As you can see in the screenshot below, I use a polygon marker line with interval. If there are 2 neighboring polygons, the markers will be doubled - of course.

But I need to suppress this effect. Any ideas?


EDIT: In my case, the polygons are in the SAME layer.

  • 1
    1. Merge polygons 2. Apply a marker line with an interval to it with no fill-in property. 3. Initial polygons use without a border/edge. 4. Put Merged styled layer over initial polygons.
    – Taras
    Commented May 4, 2020 at 15:42

1 Answer 1


@Taras's answer is almost there, but if you dissolve the polygons first, you will only get the outer boundary and none of the inner ones.

If you are OK with creating a separate layer, you can try the following:

  1. Use Polygons to lines or Boundary geoprocessing tool on original layer
  2. Dissolve the lines from step 1
  3. Apply marker line style with no fill to the dissolved layer
  4. Disable the stroke line/border for the original layer
  5. Place the dissolved layer over the original layer.

Alternatively you can create a virtual layer with the following query:

SELECT ST_Union(ST_Boundary(geometry)) as geometry FROM polygon_layer

Alternatively, using a geometry generator symbology you can use the following expression to generate a line and style it as a marker line - the trick was to use combine() not union() to merge the geometries completely. However this can result in some strange marker placement near the intersection of multiple lines.


Before: enter image description here

After: enter image description here

Note this is also helpful when you don't want overlapping dashed lines.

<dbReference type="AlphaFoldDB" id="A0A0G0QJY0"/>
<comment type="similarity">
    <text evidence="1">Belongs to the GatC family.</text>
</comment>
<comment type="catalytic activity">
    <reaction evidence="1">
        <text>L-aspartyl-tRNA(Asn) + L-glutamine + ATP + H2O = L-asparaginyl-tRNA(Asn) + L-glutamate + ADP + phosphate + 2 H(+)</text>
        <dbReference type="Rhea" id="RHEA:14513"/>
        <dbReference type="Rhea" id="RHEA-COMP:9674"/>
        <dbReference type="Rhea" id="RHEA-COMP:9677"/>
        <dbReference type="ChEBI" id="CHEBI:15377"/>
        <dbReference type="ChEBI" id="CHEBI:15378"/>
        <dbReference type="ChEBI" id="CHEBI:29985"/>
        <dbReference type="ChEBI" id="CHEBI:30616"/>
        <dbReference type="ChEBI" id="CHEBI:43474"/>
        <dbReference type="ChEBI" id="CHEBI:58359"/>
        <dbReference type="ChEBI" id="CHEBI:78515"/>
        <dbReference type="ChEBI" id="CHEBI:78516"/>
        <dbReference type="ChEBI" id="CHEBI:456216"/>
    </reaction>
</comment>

• p.s. dissolve ≠ merge =)
    – Taras
    Commented May 5, 2020 at 10:51
  • @Taras Do you mean "select features and merge" because that does the same thing as well, gets rid of the inner boundaries. I don't see any tool that does what you're describing with the name "merge" in the description.
    – she_weeds
    Commented May 5, 2020 at 10:59
  • I thought that author referring to two different layers, therefore IMHO applying Merge Vector Layers is fair enough.
    – Taras
    Commented May 5, 2020 at 11:04
  • Fair enough, maybe OP can clarify whether they are using two separate layers or adjacent polygons in the one layer.
    – she_weeds
    Commented May 5, 2020 at 11:56
  • 1
    OP has clarified they're polygons in the same layer. I've known this was a problem with adjacent polygons for a while as it would double up rendering dashed outlines, making it look like a single line (like in the Before pic in my answer). So thanks to OP for poking my brain as I've now solved one of my own problems as well.
    – she_weeds
    Commented May 6, 2020 at 0:49

Your Answer

By clicking “Post Your Answer”, you agree to our terms of service and acknowledge you have read our privacy policy.

Not the answer you're looking for? Browse other questions tagged or ask your own question.